Date: 2017-01-16 09:15 pm (UTC)
iknowcommawrite: (Default)
Oh, this is great. I loved what you said about the double-play between the sane, comprehensible perception (sometimes real, as in the case of the bear, and sometimes not... quite on that same plane, as when Trisha sees the three figures) and the larger, wilder thing underneath. It's a really good woods story in that way. I don't know if you've read King's short story "The Man in the Black Suit," but he talked about it as being part of the American tradition of "person goes out into the woods and meets the devil," and The Girl Who Loved Tom Gordon seems to me like the more generous, fuller version of that. Trisha's time in the wilderness brings her face-to-face with things larger than herself, but with good as well as with evil, and she proves able to withstand it all, endure, and even triumph.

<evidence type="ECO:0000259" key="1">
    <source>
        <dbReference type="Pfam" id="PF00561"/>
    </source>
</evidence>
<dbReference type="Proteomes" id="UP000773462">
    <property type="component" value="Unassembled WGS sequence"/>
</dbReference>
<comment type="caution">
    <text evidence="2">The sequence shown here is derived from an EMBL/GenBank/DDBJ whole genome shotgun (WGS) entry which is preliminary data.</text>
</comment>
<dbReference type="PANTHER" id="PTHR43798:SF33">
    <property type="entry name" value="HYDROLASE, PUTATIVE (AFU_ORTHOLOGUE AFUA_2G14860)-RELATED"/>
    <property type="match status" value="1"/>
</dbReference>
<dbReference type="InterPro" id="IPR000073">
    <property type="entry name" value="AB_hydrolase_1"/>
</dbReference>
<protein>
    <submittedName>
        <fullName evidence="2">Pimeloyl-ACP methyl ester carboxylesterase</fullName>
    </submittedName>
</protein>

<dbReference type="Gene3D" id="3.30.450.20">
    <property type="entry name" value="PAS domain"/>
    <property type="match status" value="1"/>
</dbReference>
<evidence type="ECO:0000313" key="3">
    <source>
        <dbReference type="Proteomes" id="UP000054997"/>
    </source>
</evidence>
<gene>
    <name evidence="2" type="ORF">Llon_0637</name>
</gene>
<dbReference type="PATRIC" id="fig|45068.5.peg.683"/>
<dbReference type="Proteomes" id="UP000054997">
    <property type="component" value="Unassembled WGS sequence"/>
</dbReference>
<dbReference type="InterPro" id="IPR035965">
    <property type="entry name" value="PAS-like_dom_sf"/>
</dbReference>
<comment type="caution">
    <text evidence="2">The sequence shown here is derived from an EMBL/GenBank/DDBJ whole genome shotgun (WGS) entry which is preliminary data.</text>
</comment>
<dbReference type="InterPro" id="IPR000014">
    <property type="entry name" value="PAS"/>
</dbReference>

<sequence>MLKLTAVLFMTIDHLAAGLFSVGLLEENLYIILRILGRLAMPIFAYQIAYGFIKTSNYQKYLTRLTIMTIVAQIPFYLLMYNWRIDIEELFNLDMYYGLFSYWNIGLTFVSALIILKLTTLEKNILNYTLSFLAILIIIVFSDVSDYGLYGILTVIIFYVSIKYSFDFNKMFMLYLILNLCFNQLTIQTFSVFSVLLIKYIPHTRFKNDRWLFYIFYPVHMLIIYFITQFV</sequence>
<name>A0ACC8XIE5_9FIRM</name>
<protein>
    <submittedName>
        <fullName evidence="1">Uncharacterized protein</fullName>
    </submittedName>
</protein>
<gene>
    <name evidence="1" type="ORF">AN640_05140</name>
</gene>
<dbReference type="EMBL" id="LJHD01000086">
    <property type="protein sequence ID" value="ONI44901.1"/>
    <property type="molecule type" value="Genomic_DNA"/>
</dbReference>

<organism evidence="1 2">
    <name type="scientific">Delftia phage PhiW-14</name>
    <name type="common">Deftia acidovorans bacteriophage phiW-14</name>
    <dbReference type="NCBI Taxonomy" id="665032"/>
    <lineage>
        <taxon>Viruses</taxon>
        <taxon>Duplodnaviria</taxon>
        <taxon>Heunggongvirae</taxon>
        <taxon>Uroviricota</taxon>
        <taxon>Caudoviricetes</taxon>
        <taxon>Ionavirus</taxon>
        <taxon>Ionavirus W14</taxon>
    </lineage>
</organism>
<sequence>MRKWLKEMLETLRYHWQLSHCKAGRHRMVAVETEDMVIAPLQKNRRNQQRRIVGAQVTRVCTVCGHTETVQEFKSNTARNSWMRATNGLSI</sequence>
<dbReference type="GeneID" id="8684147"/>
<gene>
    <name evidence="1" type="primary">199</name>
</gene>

Also, and not related at all, while King's sometimes-habit of peppering his novels with characters citing the origins of every homespun expression they use can irritate me, this is one case where that actually really works. Like you said, she's drawing on her memories of her family and friends, and their linguistic tics and her notation of them ends up seeming like one more resource she's hanging onto as a way to give herself company and keep herself sane.
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